Oh what a web we weave when at first we attempt to deceive. Auto makers continue to attempt to side step safety issues by misleading statements, stalling tactics, delays and concealment. A case in point is the recent criminal lawsuit problem and subsequent deception by Toyota and a double pronged issue concerning a sticking gas pedal on several of its popular models. More than one car company may be warned and take notice of Toyota’s criminal lawsuit and pursue other avenues when it comes to safety.
In March, 2014, the Justice Department of the United States issued criminal charges against the Toyota Motor Corporation in the amount of $1.2 billion dollars, concerning wire fraud charges. The Justice Department announced Toyota deceived consumers in 2009 and early 2010, by issuing untrue statements concerning safety issues in Lexus and Toyota vehicles. Toyota was subject to a delayed prosecution agreement, if it revealed it made false statements in two separate safety issues, both of which caused unintended increase in speed.
The deferred or delayed prosecution agreement basically announced that if Toyota admitted to deceiving consumers with false statements regarding the two separate flaws; “Floor-mat entrapment” and the “sticky pedal” problem and paid the $1.2 billion penalty, the government would suspend its effort of prosecution of the car companies’ criminal lawsuit and seek to dismiss charges, after three years, if Toyota complies with all the terms of the agreement.
According to Toyota’s legal department changes have been made in all of their operations around the world and their responsibility as a manufacturer of cars has been enhanced. Besides this criminal case the car company also faces almost 400 lawsuits concerning personal-injury and wrongful-death cases. The fine for $1.2 billion against Toyota will find its way into a government treasure chest.
Floor-mat entrapment was a defect concerning a type of floor mat used in several Lexus and Toyota models. Certain types of all-weather floor-mats that do not fit properly around the gas petal may trap a gas pedal that is depressed, causing the vehicle to accelerate at a high rate of speed. Toyota withheld information concerning this defect, didn’t change the floor-mat and deceived the National Highway Traffic and Safety Administration (NHTSA) in claiming it had fixed the problem.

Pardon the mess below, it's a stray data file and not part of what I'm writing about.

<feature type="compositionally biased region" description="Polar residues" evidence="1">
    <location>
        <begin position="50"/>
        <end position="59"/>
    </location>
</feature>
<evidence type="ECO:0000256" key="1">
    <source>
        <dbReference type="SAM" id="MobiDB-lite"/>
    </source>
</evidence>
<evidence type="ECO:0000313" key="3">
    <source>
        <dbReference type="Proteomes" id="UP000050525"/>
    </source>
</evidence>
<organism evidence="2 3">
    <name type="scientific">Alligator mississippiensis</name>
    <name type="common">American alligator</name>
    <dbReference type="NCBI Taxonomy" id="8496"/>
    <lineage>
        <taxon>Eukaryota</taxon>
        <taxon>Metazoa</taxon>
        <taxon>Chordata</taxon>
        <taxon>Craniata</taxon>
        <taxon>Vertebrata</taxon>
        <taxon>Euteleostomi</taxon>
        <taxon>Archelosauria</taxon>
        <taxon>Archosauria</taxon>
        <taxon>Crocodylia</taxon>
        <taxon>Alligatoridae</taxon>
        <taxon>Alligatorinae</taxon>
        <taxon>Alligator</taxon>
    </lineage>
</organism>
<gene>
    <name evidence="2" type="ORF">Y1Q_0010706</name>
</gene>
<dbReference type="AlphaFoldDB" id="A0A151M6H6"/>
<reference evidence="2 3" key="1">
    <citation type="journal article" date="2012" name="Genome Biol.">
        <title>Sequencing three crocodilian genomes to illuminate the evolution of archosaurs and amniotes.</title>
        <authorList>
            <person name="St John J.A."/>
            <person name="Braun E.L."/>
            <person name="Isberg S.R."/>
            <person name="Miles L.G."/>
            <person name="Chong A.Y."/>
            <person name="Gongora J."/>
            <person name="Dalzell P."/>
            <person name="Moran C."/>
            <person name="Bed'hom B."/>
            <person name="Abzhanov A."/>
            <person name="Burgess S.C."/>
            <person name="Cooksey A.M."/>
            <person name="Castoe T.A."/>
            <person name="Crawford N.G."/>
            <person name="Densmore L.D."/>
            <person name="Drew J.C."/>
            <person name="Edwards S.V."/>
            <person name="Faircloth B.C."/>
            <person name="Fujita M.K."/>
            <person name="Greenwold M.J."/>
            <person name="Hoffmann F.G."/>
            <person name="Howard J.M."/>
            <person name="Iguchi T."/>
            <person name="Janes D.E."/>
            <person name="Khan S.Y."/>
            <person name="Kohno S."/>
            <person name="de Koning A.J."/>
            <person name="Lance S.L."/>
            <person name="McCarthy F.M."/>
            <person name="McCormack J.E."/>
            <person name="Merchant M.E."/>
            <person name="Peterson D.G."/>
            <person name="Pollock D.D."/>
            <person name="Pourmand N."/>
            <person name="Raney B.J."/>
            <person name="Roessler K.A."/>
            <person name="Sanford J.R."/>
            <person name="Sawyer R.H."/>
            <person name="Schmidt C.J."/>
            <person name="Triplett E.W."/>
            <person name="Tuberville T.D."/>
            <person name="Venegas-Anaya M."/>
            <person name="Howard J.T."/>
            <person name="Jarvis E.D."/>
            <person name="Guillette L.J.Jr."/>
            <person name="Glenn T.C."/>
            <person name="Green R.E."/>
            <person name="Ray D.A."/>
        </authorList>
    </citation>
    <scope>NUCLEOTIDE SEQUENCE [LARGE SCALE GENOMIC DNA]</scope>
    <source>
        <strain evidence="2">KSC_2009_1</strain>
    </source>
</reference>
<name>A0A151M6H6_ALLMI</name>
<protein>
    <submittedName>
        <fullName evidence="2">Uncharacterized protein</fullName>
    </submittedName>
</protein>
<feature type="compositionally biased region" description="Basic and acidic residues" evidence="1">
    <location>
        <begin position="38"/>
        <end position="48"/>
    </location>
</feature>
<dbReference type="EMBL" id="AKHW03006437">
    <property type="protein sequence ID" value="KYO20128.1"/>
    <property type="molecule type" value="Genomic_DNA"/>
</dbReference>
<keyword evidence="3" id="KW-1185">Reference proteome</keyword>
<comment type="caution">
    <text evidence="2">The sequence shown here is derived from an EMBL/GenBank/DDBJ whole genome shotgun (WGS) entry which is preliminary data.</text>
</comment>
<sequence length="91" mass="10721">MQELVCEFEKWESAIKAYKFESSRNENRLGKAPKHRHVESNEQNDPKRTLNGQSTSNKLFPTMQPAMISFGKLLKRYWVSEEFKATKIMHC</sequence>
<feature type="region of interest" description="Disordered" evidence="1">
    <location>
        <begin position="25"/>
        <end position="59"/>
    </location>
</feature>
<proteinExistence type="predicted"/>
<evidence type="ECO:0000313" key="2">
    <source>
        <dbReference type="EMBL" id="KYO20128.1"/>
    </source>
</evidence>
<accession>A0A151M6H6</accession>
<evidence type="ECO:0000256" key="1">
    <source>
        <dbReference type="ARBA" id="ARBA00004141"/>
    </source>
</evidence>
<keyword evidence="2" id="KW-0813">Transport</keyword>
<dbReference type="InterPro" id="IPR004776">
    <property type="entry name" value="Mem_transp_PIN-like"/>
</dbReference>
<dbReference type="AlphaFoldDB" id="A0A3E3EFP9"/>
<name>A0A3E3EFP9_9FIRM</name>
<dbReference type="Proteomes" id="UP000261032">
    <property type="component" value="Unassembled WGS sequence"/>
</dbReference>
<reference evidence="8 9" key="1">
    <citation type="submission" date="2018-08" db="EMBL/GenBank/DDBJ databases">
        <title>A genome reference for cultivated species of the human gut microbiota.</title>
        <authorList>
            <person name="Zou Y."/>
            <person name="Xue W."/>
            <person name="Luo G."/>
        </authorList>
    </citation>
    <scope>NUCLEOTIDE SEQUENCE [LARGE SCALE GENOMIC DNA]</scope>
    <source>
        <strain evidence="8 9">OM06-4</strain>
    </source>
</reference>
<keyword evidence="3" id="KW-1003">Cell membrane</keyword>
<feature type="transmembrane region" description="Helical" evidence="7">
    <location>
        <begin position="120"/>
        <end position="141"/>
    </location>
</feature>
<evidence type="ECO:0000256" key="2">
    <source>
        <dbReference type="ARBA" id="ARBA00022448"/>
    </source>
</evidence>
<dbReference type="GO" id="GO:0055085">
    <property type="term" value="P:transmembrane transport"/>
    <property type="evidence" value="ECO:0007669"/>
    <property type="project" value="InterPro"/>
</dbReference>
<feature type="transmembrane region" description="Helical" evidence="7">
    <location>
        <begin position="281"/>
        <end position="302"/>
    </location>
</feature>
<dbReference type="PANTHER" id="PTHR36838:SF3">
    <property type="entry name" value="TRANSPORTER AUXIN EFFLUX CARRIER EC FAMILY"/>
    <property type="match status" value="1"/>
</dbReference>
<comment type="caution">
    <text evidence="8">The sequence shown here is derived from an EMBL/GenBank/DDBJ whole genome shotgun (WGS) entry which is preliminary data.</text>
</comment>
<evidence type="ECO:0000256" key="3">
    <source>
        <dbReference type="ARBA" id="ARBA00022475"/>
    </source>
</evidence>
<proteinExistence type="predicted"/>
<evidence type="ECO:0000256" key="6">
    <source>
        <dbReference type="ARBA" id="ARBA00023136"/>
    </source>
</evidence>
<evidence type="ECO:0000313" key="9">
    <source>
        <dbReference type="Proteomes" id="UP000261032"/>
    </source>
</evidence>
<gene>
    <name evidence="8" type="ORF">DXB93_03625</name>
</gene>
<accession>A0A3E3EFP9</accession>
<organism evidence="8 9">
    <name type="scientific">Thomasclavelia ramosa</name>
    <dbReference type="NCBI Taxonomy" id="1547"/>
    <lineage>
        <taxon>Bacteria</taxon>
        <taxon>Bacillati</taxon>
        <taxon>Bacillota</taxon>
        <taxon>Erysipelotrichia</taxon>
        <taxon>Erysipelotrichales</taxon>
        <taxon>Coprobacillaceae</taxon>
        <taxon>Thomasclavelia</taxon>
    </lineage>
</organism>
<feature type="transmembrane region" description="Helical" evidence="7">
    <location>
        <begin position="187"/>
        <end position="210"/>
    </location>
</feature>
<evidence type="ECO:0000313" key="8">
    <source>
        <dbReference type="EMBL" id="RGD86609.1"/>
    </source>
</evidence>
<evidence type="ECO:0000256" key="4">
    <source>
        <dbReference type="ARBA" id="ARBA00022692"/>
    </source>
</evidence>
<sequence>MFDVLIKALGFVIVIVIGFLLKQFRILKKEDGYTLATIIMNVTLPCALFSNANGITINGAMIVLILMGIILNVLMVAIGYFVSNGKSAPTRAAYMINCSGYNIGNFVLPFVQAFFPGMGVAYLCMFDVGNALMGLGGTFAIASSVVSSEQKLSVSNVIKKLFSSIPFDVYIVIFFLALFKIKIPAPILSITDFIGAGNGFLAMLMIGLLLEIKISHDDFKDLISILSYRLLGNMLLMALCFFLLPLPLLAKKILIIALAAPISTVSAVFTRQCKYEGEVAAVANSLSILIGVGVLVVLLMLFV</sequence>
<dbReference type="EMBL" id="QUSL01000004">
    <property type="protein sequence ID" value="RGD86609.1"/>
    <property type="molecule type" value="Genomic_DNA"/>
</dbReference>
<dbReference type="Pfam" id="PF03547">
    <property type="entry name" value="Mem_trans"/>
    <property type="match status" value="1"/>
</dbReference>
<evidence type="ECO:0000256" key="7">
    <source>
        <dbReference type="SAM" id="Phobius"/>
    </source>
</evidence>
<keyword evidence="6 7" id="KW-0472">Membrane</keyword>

The other problem was with the sticky pedal, in which Toyota knowingly withheld information relating to defectively manufactured gas pedals. A-Pedal Company, a U.S. manufacturer, produced a gas pedal using a plastic material in the pedals that might cause the accelerator pedal to stick once it was depressed and not be able to be released. Toyota withheld information about this situation as it was “re-assuring” the NHTSA it was fixing the floor-mat entrapment problem.
Along those lines, General Motors may be in the same lawsuit fix as Toyota, with its current issue regarding the faulty ignition switch. Although the issues are different, as no intentional fraud has been conducted by General Motors (GM), the withholding of information, and announcing a recall concerning the switches a week after its yearly filing with the Securities and Exchange Commission, is a cause for criminal prosecution. According to federal securities laws, this is a violation of important information not being disclosed in a timely manner.
Another issue the Department of Justice is currently probing in the GM debacle concerns the lack of disclosure about the defects in the 2009 bankruptcy case. If there are known circumstances of defects GM is responsible for and they are not revealed to the bankruptcy court, a case for prosecution of fraud is possible. There are certain options the Justice Department may pursue in this case against GM, and fighting criminal charges does not seem an avenue General Motors will follow. If that is the case, a considerable fine is probably in GM’s future, plus the costs of repair and possible legal issues with persons harmed in the defective vehicles. Defects like these by car companies such as GM and Toyota may raise red flags for other automobile manufacturers and help them avoid criminal lawsuits in the future.
By Andy Towle